On the left below please find an article from CPNN, and on the right its discussion.
Please note that links to the discussion no longer work directly.
Instead, Use the following address
where xxx is the topic number in the failed address obtained when you click on the discussion.
If this doesn't work, click here.

Learn Write Read Home About Us Discuss Search Subscribe Contact
by program area
by region
by category
by recency
United Nations and Culture of Peace
Global Movement for a Culture of Peace
Values, Attitudes, Actions
Rules of the Game
Submit an Article
Become a CPNN Reporter

When a solar lantern is a beacon of safety
an article by Anna Kramer, Oxfam America (abridged)

Life in a camp for displaced people can be risky for women and girls. But a simple piece of technology provides a measure of protection after dark.

Mary, who lives in a camp in Malakal, South Sudan, shows how she charges her solar lantern from Oxfam during daylight hours. Photo: Travis Warrington/Oxfam

click on photo to enlarge

Life in a camp for displaced people can be risky for women and girls. But a simple piece of technology provides a measure of protection after dark.

Imagine walking through a field in darkness. You’re surrounded by tents that house thousands of strangers. As you pick your way down a muddy, unlit path, it’s hard to tell who is nearby. All you can hear are voices—not all of them friendly.

For families living in camps for displaced people in South Sudan, risky journeys like this are a part of daily life. More than 1.7 million South Sudanese have fled their homes in search of safety following the violence that erupted in December 2013. But in the crowded settlements that have sprung up around the country, safety is by no means guaranteed.

“It is too much. [Men] attack us at the place of the toilets or at night where we collect water,” said Julie Francis, a widowed mother of four who described incidents of harassment, and worse, in a camp in Malakal, South Sudan. . . .

Though there are no simple solutions to this problem, Oxfam sought to make a difference for some women in Malakal through the distribution of solar-powered lanterns. With support from the UN’s Common Humanitarian Fund, Oxfam distributed 6,400 of these lanterns, providing a source of light for 20,230 people. Charged during the day via small solar panels, at night the hand- held lamps provide illumination, visibility, and a measure of protection.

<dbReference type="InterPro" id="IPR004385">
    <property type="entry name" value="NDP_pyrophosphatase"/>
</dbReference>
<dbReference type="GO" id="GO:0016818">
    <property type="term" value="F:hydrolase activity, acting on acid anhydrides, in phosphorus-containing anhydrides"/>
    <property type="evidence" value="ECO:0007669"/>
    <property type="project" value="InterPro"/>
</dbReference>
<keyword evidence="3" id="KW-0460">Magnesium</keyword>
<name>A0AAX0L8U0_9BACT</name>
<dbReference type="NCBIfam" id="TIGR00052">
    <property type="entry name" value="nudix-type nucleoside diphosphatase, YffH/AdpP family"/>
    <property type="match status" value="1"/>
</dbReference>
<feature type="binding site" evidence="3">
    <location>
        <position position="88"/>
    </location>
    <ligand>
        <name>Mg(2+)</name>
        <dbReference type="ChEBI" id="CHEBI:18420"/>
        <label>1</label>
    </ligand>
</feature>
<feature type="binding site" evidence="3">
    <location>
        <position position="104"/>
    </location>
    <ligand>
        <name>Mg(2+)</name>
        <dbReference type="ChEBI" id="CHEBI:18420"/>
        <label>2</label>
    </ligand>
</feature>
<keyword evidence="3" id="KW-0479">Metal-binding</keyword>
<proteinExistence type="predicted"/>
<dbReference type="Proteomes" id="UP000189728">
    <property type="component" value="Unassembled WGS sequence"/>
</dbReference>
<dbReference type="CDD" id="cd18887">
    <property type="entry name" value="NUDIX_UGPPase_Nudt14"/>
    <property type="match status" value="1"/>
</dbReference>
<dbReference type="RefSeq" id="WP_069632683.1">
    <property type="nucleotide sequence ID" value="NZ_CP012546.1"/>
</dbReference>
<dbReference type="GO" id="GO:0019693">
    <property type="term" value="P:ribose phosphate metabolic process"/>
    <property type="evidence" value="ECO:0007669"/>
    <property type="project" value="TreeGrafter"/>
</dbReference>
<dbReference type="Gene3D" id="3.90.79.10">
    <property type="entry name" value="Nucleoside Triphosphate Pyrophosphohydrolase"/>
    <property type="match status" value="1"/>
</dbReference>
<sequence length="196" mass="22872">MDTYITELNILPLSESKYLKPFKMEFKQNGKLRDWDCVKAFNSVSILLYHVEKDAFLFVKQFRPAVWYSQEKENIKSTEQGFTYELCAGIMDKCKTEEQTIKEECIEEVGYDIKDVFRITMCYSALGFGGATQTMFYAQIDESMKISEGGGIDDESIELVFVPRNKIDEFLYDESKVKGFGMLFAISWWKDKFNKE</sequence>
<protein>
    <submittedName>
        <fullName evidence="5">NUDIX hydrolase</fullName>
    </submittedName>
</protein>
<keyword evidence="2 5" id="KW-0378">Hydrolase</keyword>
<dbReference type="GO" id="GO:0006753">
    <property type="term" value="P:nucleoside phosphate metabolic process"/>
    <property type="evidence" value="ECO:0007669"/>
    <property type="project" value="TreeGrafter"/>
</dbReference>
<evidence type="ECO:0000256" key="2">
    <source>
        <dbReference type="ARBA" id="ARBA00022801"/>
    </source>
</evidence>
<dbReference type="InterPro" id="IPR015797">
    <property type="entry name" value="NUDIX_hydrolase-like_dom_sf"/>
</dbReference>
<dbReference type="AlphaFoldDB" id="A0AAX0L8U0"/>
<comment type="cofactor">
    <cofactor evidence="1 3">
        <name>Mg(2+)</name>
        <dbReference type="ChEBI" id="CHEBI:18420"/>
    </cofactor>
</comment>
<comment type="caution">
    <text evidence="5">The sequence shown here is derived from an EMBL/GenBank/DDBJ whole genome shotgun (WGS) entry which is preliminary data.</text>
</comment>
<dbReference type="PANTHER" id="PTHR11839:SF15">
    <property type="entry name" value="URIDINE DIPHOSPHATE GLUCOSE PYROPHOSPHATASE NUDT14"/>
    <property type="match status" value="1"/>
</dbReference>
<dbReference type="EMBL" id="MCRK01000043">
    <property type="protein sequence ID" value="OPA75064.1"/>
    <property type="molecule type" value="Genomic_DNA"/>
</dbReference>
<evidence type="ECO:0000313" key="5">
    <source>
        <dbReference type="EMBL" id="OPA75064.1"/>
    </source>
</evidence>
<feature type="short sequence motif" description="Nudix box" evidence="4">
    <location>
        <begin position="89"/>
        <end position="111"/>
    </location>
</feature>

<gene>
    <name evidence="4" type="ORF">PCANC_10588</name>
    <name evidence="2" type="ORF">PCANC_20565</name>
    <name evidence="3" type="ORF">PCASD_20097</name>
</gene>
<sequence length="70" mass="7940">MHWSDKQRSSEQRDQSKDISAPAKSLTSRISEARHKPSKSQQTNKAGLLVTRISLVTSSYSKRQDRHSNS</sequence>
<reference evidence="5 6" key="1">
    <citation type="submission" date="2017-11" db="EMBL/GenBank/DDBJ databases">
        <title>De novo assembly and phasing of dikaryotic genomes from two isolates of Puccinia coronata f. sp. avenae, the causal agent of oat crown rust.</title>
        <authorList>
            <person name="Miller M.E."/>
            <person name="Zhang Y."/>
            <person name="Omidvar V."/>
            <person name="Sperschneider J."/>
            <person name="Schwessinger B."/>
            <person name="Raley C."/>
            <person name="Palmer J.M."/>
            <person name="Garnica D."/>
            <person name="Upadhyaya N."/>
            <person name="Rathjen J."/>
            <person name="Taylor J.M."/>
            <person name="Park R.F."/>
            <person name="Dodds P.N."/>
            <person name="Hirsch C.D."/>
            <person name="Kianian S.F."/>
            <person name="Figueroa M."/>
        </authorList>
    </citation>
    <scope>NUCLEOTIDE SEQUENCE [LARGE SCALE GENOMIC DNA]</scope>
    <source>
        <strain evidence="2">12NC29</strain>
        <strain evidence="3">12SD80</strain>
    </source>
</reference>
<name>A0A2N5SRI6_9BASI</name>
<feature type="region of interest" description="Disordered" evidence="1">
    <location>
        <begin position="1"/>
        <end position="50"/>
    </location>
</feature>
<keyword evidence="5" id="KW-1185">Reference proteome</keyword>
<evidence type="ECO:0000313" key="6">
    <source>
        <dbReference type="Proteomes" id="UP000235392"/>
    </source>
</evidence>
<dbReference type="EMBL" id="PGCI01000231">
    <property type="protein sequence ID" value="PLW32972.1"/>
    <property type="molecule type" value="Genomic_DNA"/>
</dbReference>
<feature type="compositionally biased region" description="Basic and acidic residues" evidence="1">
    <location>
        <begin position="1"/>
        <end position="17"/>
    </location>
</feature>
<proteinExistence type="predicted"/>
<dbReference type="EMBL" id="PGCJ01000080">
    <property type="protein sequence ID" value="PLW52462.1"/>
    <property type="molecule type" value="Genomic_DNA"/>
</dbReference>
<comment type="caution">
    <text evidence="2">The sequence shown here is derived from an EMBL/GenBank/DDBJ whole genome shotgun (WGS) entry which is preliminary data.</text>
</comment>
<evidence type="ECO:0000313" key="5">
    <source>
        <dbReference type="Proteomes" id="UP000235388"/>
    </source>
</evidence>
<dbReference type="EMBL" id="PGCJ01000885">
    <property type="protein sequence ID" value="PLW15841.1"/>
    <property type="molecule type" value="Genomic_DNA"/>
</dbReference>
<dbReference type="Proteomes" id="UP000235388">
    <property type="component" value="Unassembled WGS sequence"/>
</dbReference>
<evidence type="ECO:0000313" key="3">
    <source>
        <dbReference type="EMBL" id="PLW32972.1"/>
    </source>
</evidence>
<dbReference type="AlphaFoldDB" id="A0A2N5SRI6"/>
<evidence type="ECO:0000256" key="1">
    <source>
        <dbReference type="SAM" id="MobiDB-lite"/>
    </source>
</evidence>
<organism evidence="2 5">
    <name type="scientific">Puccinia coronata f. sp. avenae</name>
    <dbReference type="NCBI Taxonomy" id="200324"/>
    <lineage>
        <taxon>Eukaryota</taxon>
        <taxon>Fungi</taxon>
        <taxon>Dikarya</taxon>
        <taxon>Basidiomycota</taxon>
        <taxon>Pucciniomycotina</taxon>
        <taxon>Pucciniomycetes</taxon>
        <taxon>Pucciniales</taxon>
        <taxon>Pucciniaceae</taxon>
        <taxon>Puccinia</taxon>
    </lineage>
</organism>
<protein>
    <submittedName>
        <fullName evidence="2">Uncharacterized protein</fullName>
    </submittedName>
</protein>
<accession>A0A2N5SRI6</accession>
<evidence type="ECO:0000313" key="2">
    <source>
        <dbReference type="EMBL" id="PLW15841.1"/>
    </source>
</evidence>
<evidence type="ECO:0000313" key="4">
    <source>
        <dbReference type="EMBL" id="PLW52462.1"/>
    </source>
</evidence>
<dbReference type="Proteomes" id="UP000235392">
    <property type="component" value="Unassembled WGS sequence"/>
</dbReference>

Mary lives in a camp in Malakal. She told Oxfam in August that she uses the lantern every night, and that the other two women in her household of eight people also use it frequently. The women take the lantern with them when they walk to the shower or latrines after dark, she explained, because it makes them feel safer.

“The lamp is helping us. We are very happy to use it at night,” she said.

Like the fuel-efficient stoves distributed by Oxfam and other aid groups, the lanterns are designed to be useful and functional in places where people have few resources at hand. Temporary settlements are rarely connected to a national power grid, so solar energy is a cheaper, safer, and environmentally friendly alternative to generators or kerosene lamps.

For example, in Zaatari camp in Jordan—home to about 80,000 refugees from the conflict in Syria— Oxfam engineers installed solar-powered streetlights outside of toilets, showers, and laundry facilities, making it safer for families and kids to use these essential facilities at night. . .

And solar energy is just one component of Oxfam’s larger emergency response in South Sudan, which includes providing clean water, improving sanitation, and distributing food and other urgent relief items to families in need.

Your support can make an immediate impact; for example, each solar lantern costs about $40. Donate now to help support families in South Sudan.

[Thank you to Janet Hudgins, the CPNN reporter for this article.]


Question(s) related to this article:

North-South solidarity, what are some good examples?

* * * * *

Latest reader comment:

Readers are invited to send other good examples to CPNN.

This report was posted on October 6, 2014.